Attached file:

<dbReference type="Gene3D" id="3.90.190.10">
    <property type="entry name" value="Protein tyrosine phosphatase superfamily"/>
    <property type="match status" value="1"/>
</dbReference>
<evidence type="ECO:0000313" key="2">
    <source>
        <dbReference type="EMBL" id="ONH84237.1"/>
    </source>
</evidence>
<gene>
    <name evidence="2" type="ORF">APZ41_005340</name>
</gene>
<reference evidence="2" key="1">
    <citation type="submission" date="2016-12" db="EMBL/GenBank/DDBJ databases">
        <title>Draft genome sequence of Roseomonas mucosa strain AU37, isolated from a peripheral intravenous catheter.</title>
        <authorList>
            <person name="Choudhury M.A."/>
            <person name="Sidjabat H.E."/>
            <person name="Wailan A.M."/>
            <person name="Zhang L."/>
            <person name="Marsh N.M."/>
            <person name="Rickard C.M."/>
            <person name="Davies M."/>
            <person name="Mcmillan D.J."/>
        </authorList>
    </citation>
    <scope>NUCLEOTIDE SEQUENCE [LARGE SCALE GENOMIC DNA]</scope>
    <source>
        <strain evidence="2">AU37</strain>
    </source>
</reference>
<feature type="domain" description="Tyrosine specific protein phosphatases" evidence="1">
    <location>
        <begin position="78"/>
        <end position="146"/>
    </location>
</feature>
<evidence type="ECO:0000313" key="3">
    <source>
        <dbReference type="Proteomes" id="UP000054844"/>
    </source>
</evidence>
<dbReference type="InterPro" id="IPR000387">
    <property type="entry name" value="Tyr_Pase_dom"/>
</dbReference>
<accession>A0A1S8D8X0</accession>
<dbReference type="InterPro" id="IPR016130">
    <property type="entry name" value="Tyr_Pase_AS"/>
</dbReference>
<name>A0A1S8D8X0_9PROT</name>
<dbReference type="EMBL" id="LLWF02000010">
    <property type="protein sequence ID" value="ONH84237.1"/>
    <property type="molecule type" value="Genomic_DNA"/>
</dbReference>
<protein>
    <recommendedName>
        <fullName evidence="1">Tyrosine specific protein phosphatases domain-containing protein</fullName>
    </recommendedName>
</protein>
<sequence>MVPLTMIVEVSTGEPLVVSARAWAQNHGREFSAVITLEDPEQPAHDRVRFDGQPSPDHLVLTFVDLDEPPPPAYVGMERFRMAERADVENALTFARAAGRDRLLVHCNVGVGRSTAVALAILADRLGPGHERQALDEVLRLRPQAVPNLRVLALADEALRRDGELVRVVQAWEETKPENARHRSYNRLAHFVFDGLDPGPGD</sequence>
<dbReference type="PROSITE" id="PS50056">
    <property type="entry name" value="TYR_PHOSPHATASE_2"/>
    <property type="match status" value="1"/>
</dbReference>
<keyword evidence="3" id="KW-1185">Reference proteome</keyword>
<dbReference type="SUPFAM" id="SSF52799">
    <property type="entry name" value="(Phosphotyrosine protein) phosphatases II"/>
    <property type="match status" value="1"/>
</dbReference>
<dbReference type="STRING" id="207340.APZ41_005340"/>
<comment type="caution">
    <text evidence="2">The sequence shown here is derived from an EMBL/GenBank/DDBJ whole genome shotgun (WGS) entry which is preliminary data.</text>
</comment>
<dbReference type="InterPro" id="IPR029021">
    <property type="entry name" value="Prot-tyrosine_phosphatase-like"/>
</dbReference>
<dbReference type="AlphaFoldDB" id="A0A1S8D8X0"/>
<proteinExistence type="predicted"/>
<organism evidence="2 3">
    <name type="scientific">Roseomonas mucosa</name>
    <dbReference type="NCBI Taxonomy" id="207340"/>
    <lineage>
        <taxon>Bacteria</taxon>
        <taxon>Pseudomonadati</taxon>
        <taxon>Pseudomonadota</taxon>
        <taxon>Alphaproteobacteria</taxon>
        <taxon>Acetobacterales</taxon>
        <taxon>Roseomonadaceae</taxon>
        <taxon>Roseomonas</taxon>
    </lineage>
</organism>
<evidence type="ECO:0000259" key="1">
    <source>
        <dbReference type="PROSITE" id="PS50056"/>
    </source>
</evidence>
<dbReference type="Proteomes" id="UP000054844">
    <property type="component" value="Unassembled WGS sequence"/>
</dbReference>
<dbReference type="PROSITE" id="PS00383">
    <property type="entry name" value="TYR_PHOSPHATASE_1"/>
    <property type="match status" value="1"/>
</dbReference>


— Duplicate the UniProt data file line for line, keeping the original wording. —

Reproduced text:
<dbReference type="Gene3D" id="3.90.190.10">
    <property type="entry name" value="Protein tyrosine phosphatase superfamily"/>
    <property type="match status" value="1"/>
</dbReference>
<evidence type="ECO:0000313" key="2">
    <source>
        <dbReference type="EMBL" id="ONH84237.1"/>
    </source>
</evidence>
<gene>
    <name evidence="2" type="ORF">APZ41_005340</name>
</gene>
<reference evidence="2" key="1">
    <citation type="submission" date="2016-12" db="EMBL/GenBank/DDBJ databases">
        <title>Draft genome sequence of Roseomonas mucosa strain AU37, isolated from a peripheral intravenous catheter.</title>
        <authorList>
            <person name="Choudhury M.A."/>
            <person name="Sidjabat H.E."/>
            <person name="Wailan A.M."/>
            <person name="Zhang L."/>
            <person name="Marsh N.M."/>
            <person name="Rickard C.M."/>
            <person name="Davies M."/>
            <person name="Mcmillan D.J."/>
        </authorList>
    </citation>
    <scope>NUCLEOTIDE SEQUENCE [LARGE SCALE GENOMIC DNA]</scope>
    <source>
        <strain evidence="2">AU37</strain>
    </source>
</reference>
<feature type="domain" description="Tyrosine specific protein phosphatases" evidence="1">
    <location>
        <begin position="78"/>
        <end position="146"/>
    </location>
</feature>
<evidence type="ECO:0000313" key="3">
    <source>
        <dbReference type="Proteomes" id="UP000054844"/>
    </source>
</evidence>
<dbReference type="InterPro" id="IPR000387">
    <property type="entry name" value="Tyr_Pase_dom"/>
</dbReference>
<accession>A0A1S8D8X0</accession>
<dbReference type="InterPro" id="IPR016130">
    <property type="entry name" value="Tyr_Pase_AS"/>
</dbReference>
<name>A0A1S8D8X0_9PROT</name>
<dbReference type="EMBL" id="LLWF02000010">
    <property type="protein sequence ID" value="ONH84237.1"/>
    <property type="molecule type" value="Genomic_DNA"/>
</dbReference>
<protein>
    <recommendedName>
        <fullName evidence="1">Tyrosine specific protein phosphatases domain-containing protein</fullName>
    </recommendedName>
</protein>
<sequence>MVPLTMIVEVSTGEPLVVSARAWAQNHGREFSAVITLEDPEQPAHDRVRFDGQPSPDHLVLTFVDLDEPPPPAYVGMERFRMAERADVENALTFARAAGRDRLLVHCNVGVGRSTAVALAILADRLGPGHERQALDEVLRLRPQAVPNLRVLALADEALRRDGELVRVVQAWEETKPENARHRSYNRLAHFVFDGLDPGPGD</sequence>
<dbReference type="PROSITE" id="PS50056">
    <property type="entry name" value="TYR_PHOSPHATASE_2"/>
    <property type="match status" value="1"/>
</dbReference>
<keyword evidence="3" id="KW-1185">Reference proteome</keyword>
<dbReference type="SUPFAM" id="SSF52799">
    <property type="entry name" value="(Phosphotyrosine protein) phosphatases II"/>
    <property type="match status" value="1"/>
</dbReference>
<dbReference type="STRING" id="207340.APZ41_005340"/>
<comment type="caution">
    <text evidence="2">The sequence shown here is derived from an EMBL/GenBank/DDBJ whole genome shotgun (WGS) entry which is preliminary data.</text>
</comment>
<dbReference type="InterPro" id="IPR029021">
    <property type="entry name" value="Prot-tyrosine_phosphatase-like"/>
</dbReference>
<dbReference type="AlphaFoldDB" id="A0A1S8D8X0"/>
<proteinExistence type="predicted"/>
<organism evidence="2 3">
    <name type="scientific">Roseomonas mucosa</name>
    <dbReference type="NCBI Taxonomy" id="207340"/>
    <lineage>
        <taxon>Bacteria</taxon>
        <taxon>Pseudomonadati</taxon>
        <taxon>Pseudomonadota</taxon>
        <taxon>Alphaproteobacteria</taxon>
        <taxon>Acetobacterales</taxon>
        <taxon>Roseomonadaceae</taxon>
        <taxon>Roseomonas</taxon>
    </lineage>
</organism>
<evidence type="ECO:0000259" key="1">
    <source>
        <dbReference type="PROSITE" id="PS50056"/>
    </source>
</evidence>
<dbReference type="Proteomes" id="UP000054844">
    <property type="component" value="Unassembled WGS sequence"/>
</dbReference>
<dbReference type="PROSITE" id="PS00383">
    <property type="entry name" value="TYR_PHOSPHATASE_1"/>
    <property type="match status" value="1"/>
</dbReference>